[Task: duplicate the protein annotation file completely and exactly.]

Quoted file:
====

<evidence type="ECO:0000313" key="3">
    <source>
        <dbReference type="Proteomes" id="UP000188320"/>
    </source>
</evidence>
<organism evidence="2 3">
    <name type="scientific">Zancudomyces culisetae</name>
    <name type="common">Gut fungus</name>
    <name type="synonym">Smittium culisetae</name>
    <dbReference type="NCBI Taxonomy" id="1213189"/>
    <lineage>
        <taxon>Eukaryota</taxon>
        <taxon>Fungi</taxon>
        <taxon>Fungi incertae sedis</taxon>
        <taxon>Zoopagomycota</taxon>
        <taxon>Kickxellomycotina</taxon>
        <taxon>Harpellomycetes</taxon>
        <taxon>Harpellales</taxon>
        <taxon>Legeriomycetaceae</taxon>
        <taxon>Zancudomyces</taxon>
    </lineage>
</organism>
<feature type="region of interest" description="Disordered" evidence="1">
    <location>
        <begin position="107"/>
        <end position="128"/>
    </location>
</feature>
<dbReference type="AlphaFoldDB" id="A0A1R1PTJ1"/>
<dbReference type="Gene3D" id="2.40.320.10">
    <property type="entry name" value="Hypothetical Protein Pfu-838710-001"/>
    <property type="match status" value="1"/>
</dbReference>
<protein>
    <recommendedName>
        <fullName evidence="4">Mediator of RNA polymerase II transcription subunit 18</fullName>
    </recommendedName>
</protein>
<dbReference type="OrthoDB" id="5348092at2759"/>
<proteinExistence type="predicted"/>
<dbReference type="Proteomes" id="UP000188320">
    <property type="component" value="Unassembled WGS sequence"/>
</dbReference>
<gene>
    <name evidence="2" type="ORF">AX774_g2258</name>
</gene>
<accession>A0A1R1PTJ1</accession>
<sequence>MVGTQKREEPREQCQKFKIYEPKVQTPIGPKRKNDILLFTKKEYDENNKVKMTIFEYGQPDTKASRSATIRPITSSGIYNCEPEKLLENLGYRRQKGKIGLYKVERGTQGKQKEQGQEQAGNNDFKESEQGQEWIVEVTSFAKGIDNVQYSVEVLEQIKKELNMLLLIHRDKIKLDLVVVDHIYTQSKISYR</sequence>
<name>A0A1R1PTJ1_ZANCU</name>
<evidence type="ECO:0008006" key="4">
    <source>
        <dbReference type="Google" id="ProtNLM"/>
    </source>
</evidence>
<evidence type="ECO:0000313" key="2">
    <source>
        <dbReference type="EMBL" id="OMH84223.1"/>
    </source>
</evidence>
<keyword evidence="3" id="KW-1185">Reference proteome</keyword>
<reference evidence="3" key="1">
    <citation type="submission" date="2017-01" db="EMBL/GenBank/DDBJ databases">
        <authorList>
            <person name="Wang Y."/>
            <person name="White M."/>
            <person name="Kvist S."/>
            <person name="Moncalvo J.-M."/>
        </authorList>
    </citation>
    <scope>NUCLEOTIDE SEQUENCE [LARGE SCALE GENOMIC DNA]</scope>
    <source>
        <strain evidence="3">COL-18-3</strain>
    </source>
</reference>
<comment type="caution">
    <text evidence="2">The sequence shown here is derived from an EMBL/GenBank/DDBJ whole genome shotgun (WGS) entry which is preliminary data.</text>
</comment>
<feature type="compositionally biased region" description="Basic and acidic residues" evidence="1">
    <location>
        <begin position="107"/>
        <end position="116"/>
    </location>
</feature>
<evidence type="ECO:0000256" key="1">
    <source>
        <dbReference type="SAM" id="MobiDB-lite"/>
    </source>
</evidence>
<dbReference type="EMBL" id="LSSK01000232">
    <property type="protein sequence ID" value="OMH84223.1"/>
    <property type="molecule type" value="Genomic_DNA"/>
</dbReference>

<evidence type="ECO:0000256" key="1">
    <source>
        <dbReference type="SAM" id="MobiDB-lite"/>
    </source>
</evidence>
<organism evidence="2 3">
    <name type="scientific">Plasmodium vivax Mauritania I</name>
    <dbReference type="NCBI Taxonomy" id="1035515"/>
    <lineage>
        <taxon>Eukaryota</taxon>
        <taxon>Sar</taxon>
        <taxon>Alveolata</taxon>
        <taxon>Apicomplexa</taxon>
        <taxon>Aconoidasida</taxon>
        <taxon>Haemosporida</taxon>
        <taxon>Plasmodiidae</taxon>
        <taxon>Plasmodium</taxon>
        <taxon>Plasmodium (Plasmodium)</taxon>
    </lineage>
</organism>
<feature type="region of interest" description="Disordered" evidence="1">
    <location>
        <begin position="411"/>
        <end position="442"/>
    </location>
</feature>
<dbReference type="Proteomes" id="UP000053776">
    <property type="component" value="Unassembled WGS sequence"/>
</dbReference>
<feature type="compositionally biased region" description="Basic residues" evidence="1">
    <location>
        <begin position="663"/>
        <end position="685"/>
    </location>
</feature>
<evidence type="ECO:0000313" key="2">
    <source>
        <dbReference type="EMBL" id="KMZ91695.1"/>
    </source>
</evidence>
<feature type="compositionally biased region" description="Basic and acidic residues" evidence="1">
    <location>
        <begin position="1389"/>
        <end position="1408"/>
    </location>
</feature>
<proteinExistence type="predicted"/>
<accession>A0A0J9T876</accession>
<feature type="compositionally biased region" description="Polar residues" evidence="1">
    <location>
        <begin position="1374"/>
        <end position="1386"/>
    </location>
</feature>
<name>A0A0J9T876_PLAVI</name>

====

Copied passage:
<evidence type="ECO:0000313" key="3">
    <source>
        <dbReference type="Proteomes" id="UP000188320"/>
    </source>
</evidence>
<organism evidence="2 3">
    <name type="scientific">Zancudomyces culisetae</name>
    <name type="common">Gut fungus</name>
    <name type="synonym">Smittium culisetae</name>
    <dbReference type="NCBI Taxonomy" id="1213189"/>
    <lineage>
        <taxon>Eukaryota</taxon>
        <taxon>Fungi</taxon>
        <taxon>Fungi incertae sedis</taxon>
        <taxon>Zoopagomycota</taxon>
        <taxon>Kickxellomycotina</taxon>
        <taxon>Harpellomycetes</taxon>
        <taxon>Harpellales</taxon>
        <taxon>Legeriomycetaceae</taxon>
        <taxon>Zancudomyces</taxon>
    </lineage>
</organism>
<feature type="region of interest" description="Disordered" evidence="1">
    <location>
        <begin position="107"/>
        <end position="128"/>
    </location>
</feature>
<dbReference type="AlphaFoldDB" id="A0A1R1PTJ1"/>
<dbReference type="Gene3D" id="2.40.320.10">
    <property type="entry name" value="Hypothetical Protein Pfu-838710-001"/>
    <property type="match status" value="1"/>
</dbReference>
<protein>
    <recommendedName>
        <fullName evidence="4">Mediator of RNA polymerase II transcription subunit 18</fullName>
    </recommendedName>
</protein>
<dbReference type="OrthoDB" id="5348092at2759"/>
<proteinExistence type="predicted"/>
<dbReference type="Proteomes" id="UP000188320">
    <property type="component" value="Unassembled WGS sequence"/>
</dbReference>
<gene>
    <name evidence="2" type="ORF">AX774_g2258</name>
</gene>
<accession>A0A1R1PTJ1</accession>
<sequence>MVGTQKREEPREQCQKFKIYEPKVQTPIGPKRKNDILLFTKKEYDENNKVKMTIFEYGQPDTKASRSATIRPITSSGIYNCEPEKLLENLGYRRQKGKIGLYKVERGTQGKQKEQGQEQAGNNDFKESEQGQEWIVEVTSFAKGIDNVQYSVEVLEQIKKELNMLLLIHRDKIKLDLVVVDHIYTQSKISYR</sequence>
<name>A0A1R1PTJ1_ZANCU</name>
<evidence type="ECO:0008006" key="4">
    <source>
        <dbReference type="Google" id="ProtNLM"/>
    </source>
</evidence>
<evidence type="ECO:0000313" key="2">
    <source>
        <dbReference type="EMBL" id="OMH84223.1"/>
    </source>
</evidence>
<keyword evidence="3" id="KW-1185">Reference proteome</keyword>
<reference evidence="3" key="1">
    <citation type="submission" date="2017-01" db="EMBL/GenBank/DDBJ databases">
        <authorList>
            <person name="Wang Y."/>
            <person name="White M."/>
            <person name="Kvist S."/>
            <person name="Moncalvo J.-M."/>
        </authorList>
    </citation>
    <scope>NUCLEOTIDE SEQUENCE [LARGE SCALE GENOMIC DNA]</scope>
    <source>
        <strain evidence="3">COL-18-3</strain>
    </source>
</reference>
<comment type="caution">
    <text evidence="2">The sequence shown here is derived from an EMBL/GenBank/DDBJ whole genome shotgun (WGS) entry which is preliminary data.</text>
</comment>
<feature type="compositionally biased region" description="Basic and acidic residues" evidence="1">
    <location>
        <begin position="107"/>
        <end position="116"/>
    </location>
</feature>
<evidence type="ECO:0000256" key="1">
    <source>
        <dbReference type="SAM" id="MobiDB-lite"/>
    </source>
</evidence>
<dbReference type="EMBL" id="LSSK01000232">
    <property type="protein sequence ID" value="OMH84223.1"/>
    <property type="molecule type" value="Genomic_DNA"/>
</dbReference>

<evidence type="ECO:0000256" key="1">
    <source>
        <dbReference type="SAM" id="MobiDB-lite"/>
    </source>
</evidence>
<organism evidence="2 3">
    <name type="scientific">Plasmodium vivax Mauritania I</name>
    <dbReference type="NCBI Taxonomy" id="1035515"/>
    <lineage>
        <taxon>Eukaryota</taxon>
        <taxon>Sar</taxon>
        <taxon>Alveolata</taxon>
        <taxon>Apicomplexa</taxon>
        <taxon>Aconoidasida</taxon>
        <taxon>Haemosporida</taxon>
        <taxon>Plasmodiidae</taxon>
        <taxon>Plasmodium</taxon>
        <taxon>Plasmodium (Plasmodium)</taxon>
    </lineage>
</organism>
<feature type="region of interest" description="Disordered" evidence="1">
    <location>
        <begin position="411"/>
        <end position="442"/>
    </location>
</feature>
<dbReference type="Proteomes" id="UP000053776">
    <property type="component" value="Unassembled WGS sequence"/>
</dbReference>
<feature type="compositionally biased region" description="Basic residues" evidence="1">
    <location>
        <begin position="663"/>
        <end position="685"/>
    </location>
</feature>
<evidence type="ECO:0000313" key="2">
    <source>
        <dbReference type="EMBL" id="KMZ91695.1"/>
    </source>
</evidence>
<feature type="compositionally biased region" description="Basic and acidic residues" evidence="1">
    <location>
        <begin position="1389"/>
        <end position="1408"/>
    </location>
</feature>
<proteinExistence type="predicted"/>
<accession>A0A0J9T876</accession>
<feature type="compositionally biased region" description="Polar residues" evidence="1">
    <location>
        <begin position="1374"/>
        <end position="1386"/>
    </location>
</feature>
<name>A0A0J9T876_PLAVI</name>